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In Becoming Mrs. Lewis, author Patti Callahan, writes about the lives of Joy Davidman Gresham and C.S. Lewis. She uses available facts (letters, biographies, etc.) to tell the story of how their paths crossed and the deep love that followed. The novel begins with Joy in New York. She is a struggling writer who is married to an alcoholic with whom she has two sons. Joy experiences a divine moment in her son's nursery which she explains as the moment when God made himself known to her. She learns about C.S. Lewis, also known as Jack, and his own transformation...

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Favorite Quote: 

"A land fashioned of someone's fairy tale, " I murmured, out of breath as we reached the top. The sunlight settled on me with such warmth as I sat on the ground, my knees tented to rest my hands. "Yes," Warnie said. "It does seem so from here, does it not?" He took in a deep breath and bent over to clasp his knees. "But it's just plain ole Oxford."

"Oh Warnie!" I said, looking to him, his baggy cuffs puddling his feet as he leaned on his walking stick. "There is nothing plain about Oxford." 

"The eye of a newcomer," he said and straightened. "Let me look again." He squinted against the sun and leaned forward as if on the bow of a ship. "Yes, a fairy-tale land it is. You are very right, Mrs. Gresham." 

 Synopsis:

In Becoming Mrs. Lewis, author Patti Callahan, writes about the lives of Joy Davidman Gresham and C.S. Lewis. She uses available facts (letters, biographies, etc.) to tell the story of how their paths crossed and the deep love that followed. The novel begins with Joy in New York. She is a struggling writer who is married to an alcoholic with whom she has two sons. Joy experiences a divine moment in her son's nursery which she explains as the moment when God made himself known to her. She learns about C.S. Lewis, also known as Jack, and his own transformation from atheism to Christianity and writes him a letter looking for spiritual answers. A regular correspondence ensues and Joy begins to wait longingly for each letter traveling from Oxford (Jack's home). During this time, Joy finds herself in bad health with orders from her doctor to rest which eventually results in a trip to England to pursue better healthcare and time away from day to day responsibilities. This trip of a lifetime allows her to meet her dear friend and pen pal, Mr. Lewis, and their friendship continues to develop.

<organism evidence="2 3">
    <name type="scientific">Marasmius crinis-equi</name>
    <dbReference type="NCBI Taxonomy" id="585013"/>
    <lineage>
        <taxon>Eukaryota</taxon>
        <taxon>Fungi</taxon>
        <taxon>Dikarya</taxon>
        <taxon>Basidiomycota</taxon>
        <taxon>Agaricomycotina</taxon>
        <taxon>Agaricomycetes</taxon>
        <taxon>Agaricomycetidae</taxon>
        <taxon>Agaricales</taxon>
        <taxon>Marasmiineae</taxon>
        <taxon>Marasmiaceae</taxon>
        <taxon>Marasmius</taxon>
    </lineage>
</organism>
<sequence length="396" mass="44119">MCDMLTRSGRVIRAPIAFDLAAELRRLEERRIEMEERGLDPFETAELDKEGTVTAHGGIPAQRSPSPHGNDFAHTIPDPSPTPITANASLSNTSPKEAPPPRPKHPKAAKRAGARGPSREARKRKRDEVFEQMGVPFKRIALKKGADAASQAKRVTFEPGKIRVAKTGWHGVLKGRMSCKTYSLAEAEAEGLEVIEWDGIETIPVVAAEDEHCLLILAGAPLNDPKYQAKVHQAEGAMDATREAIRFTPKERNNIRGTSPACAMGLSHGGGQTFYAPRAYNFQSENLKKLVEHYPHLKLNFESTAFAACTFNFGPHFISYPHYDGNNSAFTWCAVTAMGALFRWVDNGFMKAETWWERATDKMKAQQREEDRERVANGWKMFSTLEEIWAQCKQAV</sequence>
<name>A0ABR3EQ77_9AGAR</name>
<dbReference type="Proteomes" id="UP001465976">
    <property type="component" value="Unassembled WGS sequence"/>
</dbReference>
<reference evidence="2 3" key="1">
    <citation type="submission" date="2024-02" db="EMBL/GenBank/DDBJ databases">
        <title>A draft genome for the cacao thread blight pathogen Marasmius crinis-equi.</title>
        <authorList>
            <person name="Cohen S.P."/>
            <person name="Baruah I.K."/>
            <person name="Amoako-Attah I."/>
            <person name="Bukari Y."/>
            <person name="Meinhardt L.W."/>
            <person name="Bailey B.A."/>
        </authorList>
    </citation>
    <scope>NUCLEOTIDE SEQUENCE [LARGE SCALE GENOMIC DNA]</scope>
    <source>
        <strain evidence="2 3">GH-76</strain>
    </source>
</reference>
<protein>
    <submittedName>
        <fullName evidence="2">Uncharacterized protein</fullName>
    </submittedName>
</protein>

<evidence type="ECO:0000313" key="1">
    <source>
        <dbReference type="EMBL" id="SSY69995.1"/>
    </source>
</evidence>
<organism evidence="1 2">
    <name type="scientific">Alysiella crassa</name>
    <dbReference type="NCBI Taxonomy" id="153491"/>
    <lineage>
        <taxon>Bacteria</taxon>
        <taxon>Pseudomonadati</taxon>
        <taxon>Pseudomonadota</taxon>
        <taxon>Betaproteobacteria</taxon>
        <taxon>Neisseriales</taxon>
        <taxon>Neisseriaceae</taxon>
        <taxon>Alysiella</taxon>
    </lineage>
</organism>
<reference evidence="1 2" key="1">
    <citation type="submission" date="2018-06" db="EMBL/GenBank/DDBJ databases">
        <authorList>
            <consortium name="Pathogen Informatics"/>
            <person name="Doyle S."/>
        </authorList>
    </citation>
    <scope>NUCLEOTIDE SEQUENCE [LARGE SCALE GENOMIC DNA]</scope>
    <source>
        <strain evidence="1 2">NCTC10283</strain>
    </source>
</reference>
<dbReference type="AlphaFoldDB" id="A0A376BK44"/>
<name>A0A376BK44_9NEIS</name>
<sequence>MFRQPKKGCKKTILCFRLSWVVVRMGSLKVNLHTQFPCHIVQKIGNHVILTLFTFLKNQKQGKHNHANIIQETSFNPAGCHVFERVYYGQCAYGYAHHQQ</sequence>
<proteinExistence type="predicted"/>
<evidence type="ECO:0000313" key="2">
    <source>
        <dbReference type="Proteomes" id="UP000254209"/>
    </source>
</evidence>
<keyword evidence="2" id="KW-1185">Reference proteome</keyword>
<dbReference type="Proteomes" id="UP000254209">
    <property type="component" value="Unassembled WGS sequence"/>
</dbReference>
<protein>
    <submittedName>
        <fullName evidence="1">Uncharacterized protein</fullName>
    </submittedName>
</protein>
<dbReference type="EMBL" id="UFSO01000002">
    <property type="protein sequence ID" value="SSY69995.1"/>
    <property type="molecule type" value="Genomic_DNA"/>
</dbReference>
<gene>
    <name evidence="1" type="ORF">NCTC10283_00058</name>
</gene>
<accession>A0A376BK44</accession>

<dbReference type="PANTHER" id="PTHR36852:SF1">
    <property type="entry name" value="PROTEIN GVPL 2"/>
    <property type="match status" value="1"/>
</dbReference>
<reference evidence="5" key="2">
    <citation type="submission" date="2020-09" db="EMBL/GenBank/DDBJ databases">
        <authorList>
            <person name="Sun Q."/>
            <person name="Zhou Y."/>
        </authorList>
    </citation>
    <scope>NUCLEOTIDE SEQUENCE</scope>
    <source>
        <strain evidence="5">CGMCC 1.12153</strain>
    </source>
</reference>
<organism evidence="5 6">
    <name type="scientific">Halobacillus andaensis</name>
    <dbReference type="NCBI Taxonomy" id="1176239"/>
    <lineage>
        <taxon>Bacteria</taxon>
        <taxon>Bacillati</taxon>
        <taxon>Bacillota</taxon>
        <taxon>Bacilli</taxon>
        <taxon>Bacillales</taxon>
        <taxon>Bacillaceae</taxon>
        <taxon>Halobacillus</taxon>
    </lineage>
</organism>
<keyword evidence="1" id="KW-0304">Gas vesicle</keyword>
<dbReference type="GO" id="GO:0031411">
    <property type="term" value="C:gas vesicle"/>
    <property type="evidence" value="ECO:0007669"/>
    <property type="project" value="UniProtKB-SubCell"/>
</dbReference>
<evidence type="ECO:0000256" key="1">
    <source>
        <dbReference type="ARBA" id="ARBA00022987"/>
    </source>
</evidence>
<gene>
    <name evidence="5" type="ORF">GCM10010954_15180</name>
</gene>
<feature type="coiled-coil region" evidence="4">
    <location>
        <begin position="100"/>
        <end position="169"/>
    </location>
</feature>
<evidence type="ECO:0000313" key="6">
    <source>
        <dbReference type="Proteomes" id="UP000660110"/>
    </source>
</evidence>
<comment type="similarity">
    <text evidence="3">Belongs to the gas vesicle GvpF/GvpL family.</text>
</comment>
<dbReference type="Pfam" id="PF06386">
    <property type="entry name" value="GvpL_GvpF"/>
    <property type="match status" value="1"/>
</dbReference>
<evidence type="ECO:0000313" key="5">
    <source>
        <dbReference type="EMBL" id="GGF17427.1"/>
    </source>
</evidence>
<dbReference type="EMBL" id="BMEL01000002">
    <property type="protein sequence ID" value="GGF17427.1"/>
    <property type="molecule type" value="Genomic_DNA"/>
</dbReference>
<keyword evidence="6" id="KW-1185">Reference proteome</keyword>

My Thoughts: 

I listened to this novel during my own trip to England where I spent a week with a group of women visiting many literary related places in and around London. It was a beautiful time of rest and exploration and I know it made me love this book even more. Our group was able to tour C.S. Lewis' home, The Kilns, and some of the other spots in Oxford that were mentioned in the story. 

I knew just a little about Joy Davidman before reading this novel (because of some research I had done after reading A Grief Observed) and was enchanted by the the author's telling of their story. In the author's note, she makes it clear that she did as much research as possible in order to include a factual basis for the book, but that it is in fact a fictional retelling. I think expectations are key when reading books such as these and going into it knowing that it is a work of fiction is helpful. That said, I adored this book and it rekindled my love for C.S. Lewis and his works. Highly recommend for lovers of historical fiction and authors such as Kate Morton and Jojo Moyes.